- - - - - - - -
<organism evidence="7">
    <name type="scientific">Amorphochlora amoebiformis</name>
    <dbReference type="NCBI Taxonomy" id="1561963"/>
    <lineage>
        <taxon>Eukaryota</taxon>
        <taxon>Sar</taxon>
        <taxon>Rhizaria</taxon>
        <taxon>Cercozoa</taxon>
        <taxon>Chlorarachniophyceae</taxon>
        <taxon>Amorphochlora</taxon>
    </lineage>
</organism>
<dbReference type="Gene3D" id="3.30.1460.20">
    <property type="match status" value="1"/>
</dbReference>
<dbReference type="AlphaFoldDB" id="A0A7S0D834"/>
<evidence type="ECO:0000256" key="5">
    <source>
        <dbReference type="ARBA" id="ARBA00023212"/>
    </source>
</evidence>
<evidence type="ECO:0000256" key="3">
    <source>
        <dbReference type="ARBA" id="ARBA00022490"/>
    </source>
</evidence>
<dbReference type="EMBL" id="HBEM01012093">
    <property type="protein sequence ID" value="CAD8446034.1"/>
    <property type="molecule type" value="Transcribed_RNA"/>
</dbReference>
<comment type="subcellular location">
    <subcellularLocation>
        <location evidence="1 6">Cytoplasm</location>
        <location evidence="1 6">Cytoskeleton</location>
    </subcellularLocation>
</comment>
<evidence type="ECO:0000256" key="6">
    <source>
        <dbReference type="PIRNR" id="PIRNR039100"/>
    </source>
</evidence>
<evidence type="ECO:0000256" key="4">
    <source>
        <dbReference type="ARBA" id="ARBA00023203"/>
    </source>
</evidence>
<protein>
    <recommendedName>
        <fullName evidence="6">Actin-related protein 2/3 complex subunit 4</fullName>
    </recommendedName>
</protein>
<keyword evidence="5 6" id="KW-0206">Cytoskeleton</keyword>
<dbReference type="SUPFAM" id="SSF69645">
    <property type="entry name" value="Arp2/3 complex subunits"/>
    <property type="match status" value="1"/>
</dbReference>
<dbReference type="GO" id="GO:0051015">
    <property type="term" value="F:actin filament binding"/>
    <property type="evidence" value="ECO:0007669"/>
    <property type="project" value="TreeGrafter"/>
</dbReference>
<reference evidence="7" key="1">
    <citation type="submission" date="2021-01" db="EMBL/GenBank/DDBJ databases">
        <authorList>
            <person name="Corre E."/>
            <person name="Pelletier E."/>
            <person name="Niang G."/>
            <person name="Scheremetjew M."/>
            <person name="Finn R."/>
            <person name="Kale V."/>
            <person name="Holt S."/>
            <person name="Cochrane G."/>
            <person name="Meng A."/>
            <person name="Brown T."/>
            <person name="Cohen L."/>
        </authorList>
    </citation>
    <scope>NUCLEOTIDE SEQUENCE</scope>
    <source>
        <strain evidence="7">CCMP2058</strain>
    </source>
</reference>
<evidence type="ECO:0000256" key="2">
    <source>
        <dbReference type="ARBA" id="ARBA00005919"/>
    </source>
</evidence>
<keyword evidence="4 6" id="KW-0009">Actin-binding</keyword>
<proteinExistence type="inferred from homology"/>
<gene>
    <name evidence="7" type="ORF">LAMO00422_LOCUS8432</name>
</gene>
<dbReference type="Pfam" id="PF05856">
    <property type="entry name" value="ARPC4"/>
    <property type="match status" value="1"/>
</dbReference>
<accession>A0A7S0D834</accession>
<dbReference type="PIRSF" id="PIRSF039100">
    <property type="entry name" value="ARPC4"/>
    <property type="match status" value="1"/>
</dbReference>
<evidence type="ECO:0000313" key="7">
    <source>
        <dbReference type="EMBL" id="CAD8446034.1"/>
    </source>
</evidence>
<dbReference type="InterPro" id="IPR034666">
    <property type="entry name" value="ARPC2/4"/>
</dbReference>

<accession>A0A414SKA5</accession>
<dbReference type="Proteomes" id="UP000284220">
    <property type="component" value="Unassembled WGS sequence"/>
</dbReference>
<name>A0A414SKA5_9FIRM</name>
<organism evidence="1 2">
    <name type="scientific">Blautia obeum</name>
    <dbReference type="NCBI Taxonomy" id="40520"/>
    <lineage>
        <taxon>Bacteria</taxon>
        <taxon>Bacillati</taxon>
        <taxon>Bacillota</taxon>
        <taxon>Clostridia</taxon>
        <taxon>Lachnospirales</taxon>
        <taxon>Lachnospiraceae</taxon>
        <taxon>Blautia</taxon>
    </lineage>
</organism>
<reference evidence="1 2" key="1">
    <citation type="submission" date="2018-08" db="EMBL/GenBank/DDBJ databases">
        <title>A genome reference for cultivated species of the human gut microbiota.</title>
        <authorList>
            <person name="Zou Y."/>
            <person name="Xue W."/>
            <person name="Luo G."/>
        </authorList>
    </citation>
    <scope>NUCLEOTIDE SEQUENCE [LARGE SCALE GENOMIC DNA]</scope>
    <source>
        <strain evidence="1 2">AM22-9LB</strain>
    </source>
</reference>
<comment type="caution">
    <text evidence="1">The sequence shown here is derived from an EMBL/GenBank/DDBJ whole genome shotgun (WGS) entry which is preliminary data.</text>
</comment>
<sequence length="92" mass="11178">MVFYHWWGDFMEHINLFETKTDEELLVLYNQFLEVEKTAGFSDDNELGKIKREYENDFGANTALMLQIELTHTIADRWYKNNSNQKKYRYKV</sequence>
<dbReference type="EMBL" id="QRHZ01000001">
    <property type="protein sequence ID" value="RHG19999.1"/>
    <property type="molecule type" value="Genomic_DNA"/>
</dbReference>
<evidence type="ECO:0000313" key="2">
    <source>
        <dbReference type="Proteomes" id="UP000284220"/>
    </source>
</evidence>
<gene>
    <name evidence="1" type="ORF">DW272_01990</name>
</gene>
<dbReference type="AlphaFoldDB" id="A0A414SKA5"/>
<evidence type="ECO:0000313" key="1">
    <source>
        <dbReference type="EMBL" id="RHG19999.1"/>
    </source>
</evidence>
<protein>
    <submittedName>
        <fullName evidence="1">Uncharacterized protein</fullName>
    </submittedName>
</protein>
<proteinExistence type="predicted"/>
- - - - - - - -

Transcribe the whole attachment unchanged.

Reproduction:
<organism evidence="7">
    <name type="scientific">Amorphochlora amoebiformis</name>
    <dbReference type="NCBI Taxonomy" id="1561963"/>
    <lineage>
        <taxon>Eukaryota</taxon>
        <taxon>Sar</taxon>
        <taxon>Rhizaria</taxon>
        <taxon>Cercozoa</taxon>
        <taxon>Chlorarachniophyceae</taxon>
        <taxon>Amorphochlora</taxon>
    </lineage>
</organism>
<dbReference type="Gene3D" id="3.30.1460.20">
    <property type="match status" value="1"/>
</dbReference>
<dbReference type="AlphaFoldDB" id="A0A7S0D834"/>
<evidence type="ECO:0000256" key="5">
    <source>
        <dbReference type="ARBA" id="ARBA00023212"/>
    </source>
</evidence>
<evidence type="ECO:0000256" key="3">
    <source>
        <dbReference type="ARBA" id="ARBA00022490"/>
    </source>
</evidence>
<dbReference type="EMBL" id="HBEM01012093">
    <property type="protein sequence ID" value="CAD8446034.1"/>
    <property type="molecule type" value="Transcribed_RNA"/>
</dbReference>
<comment type="subcellular location">
    <subcellularLocation>
        <location evidence="1 6">Cytoplasm</location>
        <location evidence="1 6">Cytoskeleton</location>
    </subcellularLocation>
</comment>
<evidence type="ECO:0000256" key="6">
    <source>
        <dbReference type="PIRNR" id="PIRNR039100"/>
    </source>
</evidence>
<evidence type="ECO:0000256" key="4">
    <source>
        <dbReference type="ARBA" id="ARBA00023203"/>
    </source>
</evidence>
<protein>
    <recommendedName>
        <fullName evidence="6">Actin-related protein 2/3 complex subunit 4</fullName>
    </recommendedName>
</protein>
<keyword evidence="5 6" id="KW-0206">Cytoskeleton</keyword>
<dbReference type="SUPFAM" id="SSF69645">
    <property type="entry name" value="Arp2/3 complex subunits"/>
    <property type="match status" value="1"/>
</dbReference>
<dbReference type="GO" id="GO:0051015">
    <property type="term" value="F:actin filament binding"/>
    <property type="evidence" value="ECO:0007669"/>
    <property type="project" value="TreeGrafter"/>
</dbReference>
<reference evidence="7" key="1">
    <citation type="submission" date="2021-01" db="EMBL/GenBank/DDBJ databases">
        <authorList>
            <person name="Corre E."/>
            <person name="Pelletier E."/>
            <person name="Niang G."/>
            <person name="Scheremetjew M."/>
            <person name="Finn R."/>
            <person name="Kale V."/>
            <person name="Holt S."/>
            <person name="Cochrane G."/>
            <person name="Meng A."/>
            <person name="Brown T."/>
            <person name="Cohen L."/>
        </authorList>
    </citation>
    <scope>NUCLEOTIDE SEQUENCE</scope>
    <source>
        <strain evidence="7">CCMP2058</strain>
    </source>
</reference>
<evidence type="ECO:0000256" key="2">
    <source>
        <dbReference type="ARBA" id="ARBA00005919"/>
    </source>
</evidence>
<keyword evidence="4 6" id="KW-0009">Actin-binding</keyword>
<proteinExistence type="inferred from homology"/>
<gene>
    <name evidence="7" type="ORF">LAMO00422_LOCUS8432</name>
</gene>
<dbReference type="Pfam" id="PF05856">
    <property type="entry name" value="ARPC4"/>
    <property type="match status" value="1"/>
</dbReference>
<accession>A0A7S0D834</accession>
<dbReference type="PIRSF" id="PIRSF039100">
    <property type="entry name" value="ARPC4"/>
    <property type="match status" value="1"/>
</dbReference>
<evidence type="ECO:0000313" key="7">
    <source>
        <dbReference type="EMBL" id="CAD8446034.1"/>
    </source>
</evidence>
<dbReference type="InterPro" id="IPR034666">
    <property type="entry name" value="ARPC2/4"/>
</dbReference>

<accession>A0A414SKA5</accession>
<dbReference type="Proteomes" id="UP000284220">
    <property type="component" value="Unassembled WGS sequence"/>
</dbReference>
<name>A0A414SKA5_9FIRM</name>
<organism evidence="1 2">
    <name type="scientific">Blautia obeum</name>
    <dbReference type="NCBI Taxonomy" id="40520"/>
    <lineage>
        <taxon>Bacteria</taxon>
        <taxon>Bacillati</taxon>
        <taxon>Bacillota</taxon>
        <taxon>Clostridia</taxon>
        <taxon>Lachnospirales</taxon>
        <taxon>Lachnospiraceae</taxon>
        <taxon>Blautia</taxon>
    </lineage>
</organism>
<reference evidence="1 2" key="1">
    <citation type="submission" date="2018-08" db="EMBL/GenBank/DDBJ databases">
        <title>A genome reference for cultivated species of the human gut microbiota.</title>
        <authorList>
            <person name="Zou Y."/>
            <person name="Xue W."/>
            <person name="Luo G."/>
        </authorList>
    </citation>
    <scope>NUCLEOTIDE SEQUENCE [LARGE SCALE GENOMIC DNA]</scope>
    <source>
        <strain evidence="1 2">AM22-9LB</strain>
    </source>
</reference>
<comment type="caution">
    <text evidence="1">The sequence shown here is derived from an EMBL/GenBank/DDBJ whole genome shotgun (WGS) entry which is preliminary data.</text>
</comment>
<sequence length="92" mass="11178">MVFYHWWGDFMEHINLFETKTDEELLVLYNQFLEVEKTAGFSDDNELGKIKREYENDFGANTALMLQIELTHTIADRWYKNNSNQKKYRYKV</sequence>
<dbReference type="EMBL" id="QRHZ01000001">
    <property type="protein sequence ID" value="RHG19999.1"/>
    <property type="molecule type" value="Genomic_DNA"/>
</dbReference>
<evidence type="ECO:0000313" key="2">
    <source>
        <dbReference type="Proteomes" id="UP000284220"/>
    </source>
</evidence>
<gene>
    <name evidence="1" type="ORF">DW272_01990</name>
</gene>
<dbReference type="AlphaFoldDB" id="A0A414SKA5"/>
<evidence type="ECO:0000313" key="1">
    <source>
        <dbReference type="EMBL" id="RHG19999.1"/>
    </source>
</evidence>
<protein>
    <submittedName>
        <fullName evidence="1">Uncharacterized protein</fullName>
    </submittedName>
</protein>
<proteinExistence type="predicted"/>